When we return, we'll paint those little walls, hang up our hammocks and settle into Eden.


Here's lookin' at you!


Mothers' Day is such a sweet celebration in the pueblito in Mexico....  The school children present dances and skits, and also involve their mothers in games.  I've written about these celebrations in previous posts.  This year I attended the  middle-school age party.  Here are some photos...

The mothers all sit in in school desks (and a number of their children carved their names in the wood, I happened to notice) -- thoughtfully placed in the shade.

And to get the ball rolling, the MOTHERS are invited to play some party games first.  As I reported last year, a favorite game is (what I call)  "Caca Aiming."  Self-explanatory, I believe:

Then the kids begin their skits and dances.  This is my favorite:  the kids cover themselves up, hoping to be unrecognizable in these big bags,  and dance around awhile.  THEN, the mothers must come forward and fearlessly hug the child they are SURE is their very own darling.

How certain do these mothers appear to be as they come forward to hug their very own?

It all ends with some great and spirited dancing...


In the yard surrounding our humble casita in Mexico, we have four large mango trees, each of which produces copious  numbers of large, luscious, ripe mangos which drop to the ground in profusion every day in the fall.   Well, we just can't eat them all, and certainly cannot give them away.  Why not, you ask?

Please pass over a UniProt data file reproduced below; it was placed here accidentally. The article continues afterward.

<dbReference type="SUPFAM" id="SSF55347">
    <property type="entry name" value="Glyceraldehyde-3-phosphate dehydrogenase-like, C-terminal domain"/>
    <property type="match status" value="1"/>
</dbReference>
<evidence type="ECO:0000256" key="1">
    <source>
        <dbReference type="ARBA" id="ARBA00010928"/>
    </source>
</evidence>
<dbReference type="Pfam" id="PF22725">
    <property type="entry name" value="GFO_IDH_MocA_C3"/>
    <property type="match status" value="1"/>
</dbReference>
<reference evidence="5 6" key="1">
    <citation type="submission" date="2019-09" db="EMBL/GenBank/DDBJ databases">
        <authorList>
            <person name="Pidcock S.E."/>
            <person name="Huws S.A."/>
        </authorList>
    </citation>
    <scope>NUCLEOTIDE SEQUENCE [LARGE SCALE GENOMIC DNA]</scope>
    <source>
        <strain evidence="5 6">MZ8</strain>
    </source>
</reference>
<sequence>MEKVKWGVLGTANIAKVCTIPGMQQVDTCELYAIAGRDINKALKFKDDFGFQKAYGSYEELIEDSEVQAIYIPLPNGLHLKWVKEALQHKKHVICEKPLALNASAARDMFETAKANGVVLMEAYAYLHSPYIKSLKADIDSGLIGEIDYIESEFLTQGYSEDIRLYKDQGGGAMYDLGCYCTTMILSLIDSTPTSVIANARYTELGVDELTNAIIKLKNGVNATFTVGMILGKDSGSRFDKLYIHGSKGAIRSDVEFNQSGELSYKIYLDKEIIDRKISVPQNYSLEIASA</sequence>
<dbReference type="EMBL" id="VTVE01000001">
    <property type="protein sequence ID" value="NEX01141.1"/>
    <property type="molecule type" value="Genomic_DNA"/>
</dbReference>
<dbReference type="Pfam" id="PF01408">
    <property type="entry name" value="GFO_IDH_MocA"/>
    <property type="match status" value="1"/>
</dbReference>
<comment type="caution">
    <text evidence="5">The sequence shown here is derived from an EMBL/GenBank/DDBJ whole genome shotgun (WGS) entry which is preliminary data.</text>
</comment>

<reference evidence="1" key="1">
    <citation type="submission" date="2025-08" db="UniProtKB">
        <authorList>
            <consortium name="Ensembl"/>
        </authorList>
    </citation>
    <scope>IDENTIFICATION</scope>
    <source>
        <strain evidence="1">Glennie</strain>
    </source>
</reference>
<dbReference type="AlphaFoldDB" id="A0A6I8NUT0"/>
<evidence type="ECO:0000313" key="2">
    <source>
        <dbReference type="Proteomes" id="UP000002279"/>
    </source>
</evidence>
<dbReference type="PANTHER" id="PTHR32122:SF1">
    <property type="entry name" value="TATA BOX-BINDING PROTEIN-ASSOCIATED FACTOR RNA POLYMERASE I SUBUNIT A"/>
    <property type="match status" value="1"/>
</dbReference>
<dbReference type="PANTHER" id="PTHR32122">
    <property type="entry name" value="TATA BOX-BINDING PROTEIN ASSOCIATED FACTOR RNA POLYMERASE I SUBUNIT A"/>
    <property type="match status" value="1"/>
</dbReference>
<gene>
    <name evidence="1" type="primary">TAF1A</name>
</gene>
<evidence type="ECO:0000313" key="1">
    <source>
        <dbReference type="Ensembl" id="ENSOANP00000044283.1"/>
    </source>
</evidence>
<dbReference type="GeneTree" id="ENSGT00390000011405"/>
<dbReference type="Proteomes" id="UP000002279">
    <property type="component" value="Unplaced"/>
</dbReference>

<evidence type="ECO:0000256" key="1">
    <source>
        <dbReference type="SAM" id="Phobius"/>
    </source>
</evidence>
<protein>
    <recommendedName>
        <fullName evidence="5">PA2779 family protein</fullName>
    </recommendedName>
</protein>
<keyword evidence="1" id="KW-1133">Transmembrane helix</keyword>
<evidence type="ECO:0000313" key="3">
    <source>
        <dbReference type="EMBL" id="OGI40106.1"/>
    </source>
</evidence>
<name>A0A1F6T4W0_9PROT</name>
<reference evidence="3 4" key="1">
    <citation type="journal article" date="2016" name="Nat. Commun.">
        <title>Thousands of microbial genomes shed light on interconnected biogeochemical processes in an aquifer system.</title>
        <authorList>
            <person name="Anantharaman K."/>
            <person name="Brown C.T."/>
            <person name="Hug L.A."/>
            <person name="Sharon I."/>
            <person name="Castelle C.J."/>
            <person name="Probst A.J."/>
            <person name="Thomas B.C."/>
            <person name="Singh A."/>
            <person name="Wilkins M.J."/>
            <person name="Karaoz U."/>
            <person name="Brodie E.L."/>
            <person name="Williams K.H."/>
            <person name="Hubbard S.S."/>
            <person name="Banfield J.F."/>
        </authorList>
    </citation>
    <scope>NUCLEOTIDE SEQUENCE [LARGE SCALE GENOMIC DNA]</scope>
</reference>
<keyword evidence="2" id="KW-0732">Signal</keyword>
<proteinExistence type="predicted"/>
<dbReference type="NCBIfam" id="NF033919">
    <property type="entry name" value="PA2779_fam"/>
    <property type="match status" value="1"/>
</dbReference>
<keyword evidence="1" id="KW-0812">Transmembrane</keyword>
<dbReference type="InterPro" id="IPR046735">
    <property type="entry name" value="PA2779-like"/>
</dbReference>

Because EVERYBODY seems to have a plethora of large, luscious ripe mangos.  So here is our solution.... We set up our home-grown factory for making sun-dried mangos, as shown in the photos below. 

Alas, we cannot bring the dried mangos back to the States.  It's against importation laws.  Too bad, because they are reallyreally delicious.
 So here is our sweatshop (our ramada).  In the foreground are tree-fallen mangos soaking.  In the background, Robert is patiently peeling & slicing the ripe mangos...

And now -- with  the work kindly shared by our dear friends Sara y Guillermo -- the mango slices are carefully placed on the drying screen (which Robert built, of course).

Excellent work!

....and with that, the screen is put up on the slanting roof where the mangos will dry into crisp, delicious chips.  This takes several days -- and they must be hauled in at night to avoid dew and... furry/feathered friends who would like some, too!

These dried mangos really ARE delicious....

Thursday, June 21, 2012


          As a 6th grader, I dressed up as the Greek god Mercury, and enacted some of my favorite myths about him (and yes, I am wearing the dining room drapes).   Apparently I was setting the stage for my unforeseen future career as a performance artist / storyteller (archived at ).
      And now, just yesterday in fact, I performed what may be my final full-on storytelling gig:  a selection of favorite stories along the theme of  "Dreams of Flying."
     Fittingly, I ended the program with the very first story I ever performed -- the story that so motivated me when I first READ it, that I knew I had to perform it -- and so strong was that motivation that I rented a hall, put out flyers/press release, and showed up!
     "Jumping Mouse"  is that story.
     That was in Newburyport, MA -- full house attendance.  People asked me when my next show would be.  I shrugged and said impulsively,  "Next month."  And on it went for decades, to my delight!

* * *

And all of it -- the marvelous pageantry of travels, friendships, adventures --
sandcastles against the tide...
This is not morose.  It is fascinating.